Everyone's more economically conscious these days. But just because Wall Street has a bad image doesn't mean yours should suffer, too. You can still take care of your skin without a stimulus package because the best products don't automatically come with inflated price tags.
With so much riding on the moisturizers, serums, creams and potions we use to protect our skin, the instinct to spare no expense is well-intentioned. But my patients usually need some convincing that drugstore brands can actually be just as effective as expensive options when they ask me for advice. Even Consumer Reports famously discovered that there's no need to empty your wallet in order to care for your complexion: The magazine evaluated wrinkle creams and Olay Regenerist beat out the more expensive department store brand La Prairie, in terms of performance.
So why do some moisturizers have price tags with three and four digits?
Exposure: A big portion of the cost is due to advertising and marketing. Celebrities who appear in ads can earn million-dollar paychecks to be the face of a product -- Courtney Cox and Cate Blanchett don't pose for photo shoots or film commercials for free. Then, these companies shell out six and seven figure sums to place the ads in national magazines or on prime time TV. All of these expenses increase the bottom line without doing a thing to plump up your fine lines.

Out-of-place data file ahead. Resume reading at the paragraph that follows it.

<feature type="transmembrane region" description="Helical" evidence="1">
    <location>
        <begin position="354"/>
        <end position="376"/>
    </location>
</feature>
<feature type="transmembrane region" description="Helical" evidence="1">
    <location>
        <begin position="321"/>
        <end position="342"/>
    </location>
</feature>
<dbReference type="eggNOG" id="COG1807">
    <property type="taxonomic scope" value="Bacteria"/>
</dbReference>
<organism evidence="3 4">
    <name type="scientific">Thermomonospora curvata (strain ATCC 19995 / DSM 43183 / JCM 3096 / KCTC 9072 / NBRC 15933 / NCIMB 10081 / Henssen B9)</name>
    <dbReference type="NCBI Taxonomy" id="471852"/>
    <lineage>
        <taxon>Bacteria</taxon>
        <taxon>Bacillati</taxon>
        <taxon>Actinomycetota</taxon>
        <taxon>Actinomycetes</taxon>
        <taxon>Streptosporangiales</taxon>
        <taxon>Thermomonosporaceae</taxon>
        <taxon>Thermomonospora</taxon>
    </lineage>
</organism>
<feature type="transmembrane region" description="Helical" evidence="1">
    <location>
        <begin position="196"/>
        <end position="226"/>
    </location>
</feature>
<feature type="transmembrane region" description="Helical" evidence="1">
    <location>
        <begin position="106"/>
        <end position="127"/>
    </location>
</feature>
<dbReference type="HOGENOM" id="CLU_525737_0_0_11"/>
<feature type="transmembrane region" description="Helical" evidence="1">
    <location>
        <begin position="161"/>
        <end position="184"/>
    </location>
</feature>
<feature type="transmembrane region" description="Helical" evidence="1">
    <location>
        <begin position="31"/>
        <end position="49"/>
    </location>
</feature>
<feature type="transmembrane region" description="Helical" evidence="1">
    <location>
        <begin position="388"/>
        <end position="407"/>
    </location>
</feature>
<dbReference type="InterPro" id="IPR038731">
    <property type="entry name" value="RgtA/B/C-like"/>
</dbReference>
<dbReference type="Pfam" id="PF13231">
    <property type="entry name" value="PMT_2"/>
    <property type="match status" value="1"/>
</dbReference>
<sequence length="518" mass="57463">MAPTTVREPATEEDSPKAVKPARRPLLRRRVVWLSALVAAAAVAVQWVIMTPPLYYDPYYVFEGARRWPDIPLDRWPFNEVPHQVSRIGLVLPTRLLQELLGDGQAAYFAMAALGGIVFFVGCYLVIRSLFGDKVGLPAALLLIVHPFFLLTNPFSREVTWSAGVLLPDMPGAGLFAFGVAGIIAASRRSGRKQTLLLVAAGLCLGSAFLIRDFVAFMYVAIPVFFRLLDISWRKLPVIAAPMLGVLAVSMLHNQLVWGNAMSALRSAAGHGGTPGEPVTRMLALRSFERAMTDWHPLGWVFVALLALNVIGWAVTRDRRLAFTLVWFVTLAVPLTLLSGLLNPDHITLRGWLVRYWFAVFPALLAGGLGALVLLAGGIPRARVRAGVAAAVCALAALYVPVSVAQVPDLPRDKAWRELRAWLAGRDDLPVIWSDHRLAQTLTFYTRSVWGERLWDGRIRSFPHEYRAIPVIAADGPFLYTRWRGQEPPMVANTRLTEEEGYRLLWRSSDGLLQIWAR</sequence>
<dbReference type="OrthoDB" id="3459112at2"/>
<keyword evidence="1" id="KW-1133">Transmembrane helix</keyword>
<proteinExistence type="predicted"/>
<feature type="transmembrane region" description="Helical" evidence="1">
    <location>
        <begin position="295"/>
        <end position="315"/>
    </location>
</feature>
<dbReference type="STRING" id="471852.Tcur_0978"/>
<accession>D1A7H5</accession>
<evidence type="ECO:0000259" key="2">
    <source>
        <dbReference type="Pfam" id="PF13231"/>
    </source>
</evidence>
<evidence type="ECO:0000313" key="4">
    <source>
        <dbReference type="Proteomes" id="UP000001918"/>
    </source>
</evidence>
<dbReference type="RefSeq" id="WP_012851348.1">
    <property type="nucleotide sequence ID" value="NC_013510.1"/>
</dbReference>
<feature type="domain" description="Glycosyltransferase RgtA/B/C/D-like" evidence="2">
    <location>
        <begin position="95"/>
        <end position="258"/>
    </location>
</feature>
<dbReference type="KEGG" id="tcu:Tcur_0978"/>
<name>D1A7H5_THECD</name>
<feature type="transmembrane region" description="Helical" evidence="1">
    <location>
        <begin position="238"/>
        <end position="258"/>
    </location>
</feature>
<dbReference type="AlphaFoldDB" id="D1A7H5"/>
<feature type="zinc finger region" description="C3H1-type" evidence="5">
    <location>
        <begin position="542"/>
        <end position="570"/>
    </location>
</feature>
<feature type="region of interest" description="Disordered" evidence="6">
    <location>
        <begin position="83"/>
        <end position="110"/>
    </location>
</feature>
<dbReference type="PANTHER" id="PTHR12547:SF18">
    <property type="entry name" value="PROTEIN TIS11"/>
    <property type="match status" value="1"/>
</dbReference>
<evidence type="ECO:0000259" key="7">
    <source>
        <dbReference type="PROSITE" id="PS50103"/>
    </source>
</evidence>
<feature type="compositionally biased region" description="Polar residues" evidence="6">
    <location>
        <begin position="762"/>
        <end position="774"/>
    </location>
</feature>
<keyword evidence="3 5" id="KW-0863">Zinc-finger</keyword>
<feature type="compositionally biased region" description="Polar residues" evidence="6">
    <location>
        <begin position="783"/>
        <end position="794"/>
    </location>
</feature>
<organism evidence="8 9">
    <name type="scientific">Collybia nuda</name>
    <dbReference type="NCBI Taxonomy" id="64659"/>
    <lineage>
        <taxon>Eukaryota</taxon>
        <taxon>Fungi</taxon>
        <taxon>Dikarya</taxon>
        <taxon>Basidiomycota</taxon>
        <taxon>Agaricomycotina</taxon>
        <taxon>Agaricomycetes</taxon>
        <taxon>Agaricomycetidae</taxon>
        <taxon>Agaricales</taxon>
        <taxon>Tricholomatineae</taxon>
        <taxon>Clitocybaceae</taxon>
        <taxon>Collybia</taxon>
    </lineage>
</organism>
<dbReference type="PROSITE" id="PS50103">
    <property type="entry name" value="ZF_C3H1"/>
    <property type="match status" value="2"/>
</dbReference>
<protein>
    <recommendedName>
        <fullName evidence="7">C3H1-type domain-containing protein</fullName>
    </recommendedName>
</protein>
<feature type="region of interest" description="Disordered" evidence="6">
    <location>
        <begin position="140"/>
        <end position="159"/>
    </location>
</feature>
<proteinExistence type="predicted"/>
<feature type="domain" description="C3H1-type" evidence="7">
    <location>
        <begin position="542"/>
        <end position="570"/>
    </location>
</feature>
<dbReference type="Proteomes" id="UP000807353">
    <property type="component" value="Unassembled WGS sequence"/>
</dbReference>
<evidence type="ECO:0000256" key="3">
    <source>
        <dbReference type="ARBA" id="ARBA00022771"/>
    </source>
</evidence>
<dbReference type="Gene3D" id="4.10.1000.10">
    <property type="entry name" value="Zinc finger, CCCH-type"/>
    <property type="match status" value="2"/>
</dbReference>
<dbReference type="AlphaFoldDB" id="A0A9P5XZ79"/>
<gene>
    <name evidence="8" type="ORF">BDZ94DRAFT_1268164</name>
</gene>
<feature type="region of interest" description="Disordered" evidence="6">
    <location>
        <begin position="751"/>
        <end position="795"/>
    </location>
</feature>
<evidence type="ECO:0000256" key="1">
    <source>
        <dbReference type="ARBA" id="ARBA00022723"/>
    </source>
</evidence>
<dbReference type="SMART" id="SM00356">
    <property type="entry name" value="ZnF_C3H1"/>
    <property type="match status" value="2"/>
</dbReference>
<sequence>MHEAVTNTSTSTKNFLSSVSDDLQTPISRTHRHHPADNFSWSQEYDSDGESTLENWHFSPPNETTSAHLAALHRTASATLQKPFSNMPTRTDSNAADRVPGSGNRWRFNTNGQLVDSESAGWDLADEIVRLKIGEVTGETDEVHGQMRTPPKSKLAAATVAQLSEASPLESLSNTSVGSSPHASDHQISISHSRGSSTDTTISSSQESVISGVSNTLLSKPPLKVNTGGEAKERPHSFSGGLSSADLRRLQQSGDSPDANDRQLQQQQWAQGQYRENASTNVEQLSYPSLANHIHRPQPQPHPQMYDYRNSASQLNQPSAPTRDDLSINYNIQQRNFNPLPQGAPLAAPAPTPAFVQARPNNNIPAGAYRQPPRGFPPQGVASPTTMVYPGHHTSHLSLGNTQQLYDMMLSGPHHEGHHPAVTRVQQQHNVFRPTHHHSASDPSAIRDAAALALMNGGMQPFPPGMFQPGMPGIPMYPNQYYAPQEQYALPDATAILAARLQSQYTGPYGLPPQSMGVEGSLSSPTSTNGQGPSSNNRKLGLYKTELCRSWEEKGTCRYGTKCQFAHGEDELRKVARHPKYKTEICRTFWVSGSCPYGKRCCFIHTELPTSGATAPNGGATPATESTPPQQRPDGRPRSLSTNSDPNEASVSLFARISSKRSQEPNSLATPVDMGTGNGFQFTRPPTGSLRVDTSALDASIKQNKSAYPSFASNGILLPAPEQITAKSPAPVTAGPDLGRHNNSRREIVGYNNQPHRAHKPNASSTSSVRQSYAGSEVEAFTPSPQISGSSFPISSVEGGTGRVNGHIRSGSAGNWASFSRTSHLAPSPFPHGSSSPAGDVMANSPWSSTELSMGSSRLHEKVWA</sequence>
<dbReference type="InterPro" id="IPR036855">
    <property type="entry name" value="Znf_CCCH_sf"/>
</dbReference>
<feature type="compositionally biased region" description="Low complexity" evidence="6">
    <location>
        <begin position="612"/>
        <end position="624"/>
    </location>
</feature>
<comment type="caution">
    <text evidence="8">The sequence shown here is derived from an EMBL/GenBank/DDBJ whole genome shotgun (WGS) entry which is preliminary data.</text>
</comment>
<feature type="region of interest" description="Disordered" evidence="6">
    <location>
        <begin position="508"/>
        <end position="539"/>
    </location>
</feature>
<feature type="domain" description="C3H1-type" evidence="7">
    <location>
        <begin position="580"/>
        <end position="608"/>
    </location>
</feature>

Ingredients: You're also paying for ingredients that are touted as exotic, rare, and allegedly difficult to harvest (think platinum, caviar, Arctic berries, and water from Mt. Fiji). While these items may feel luxurious and have some benefits, they are largely unproven in independent research. These ingredients may have some efficacy in their pricey products but usually aren't more effective than budget brands with proven science to back up their cheaper formulas.
I've done research testing many brands across a range of price points, so I have first-hand evidence that the mass market brands (such as Dove and Aveeno) spend hundreds of hours, and usually thousands if not millions of dollars, on science to support their product's claims. This is one instance where you don't get what you pay for. Instead, you usually get more than you bargained for when you opt for the cheaper creams.
If you are thinking, "She has stock in CVS or one of these drugstore brands," think again. Rather, I am a salaried Professor of Dermatology at the University of Miami who adores skincare products, so I spend my working hours studying them because I enjoy it. In addition, I like a bargain as much as the next person!
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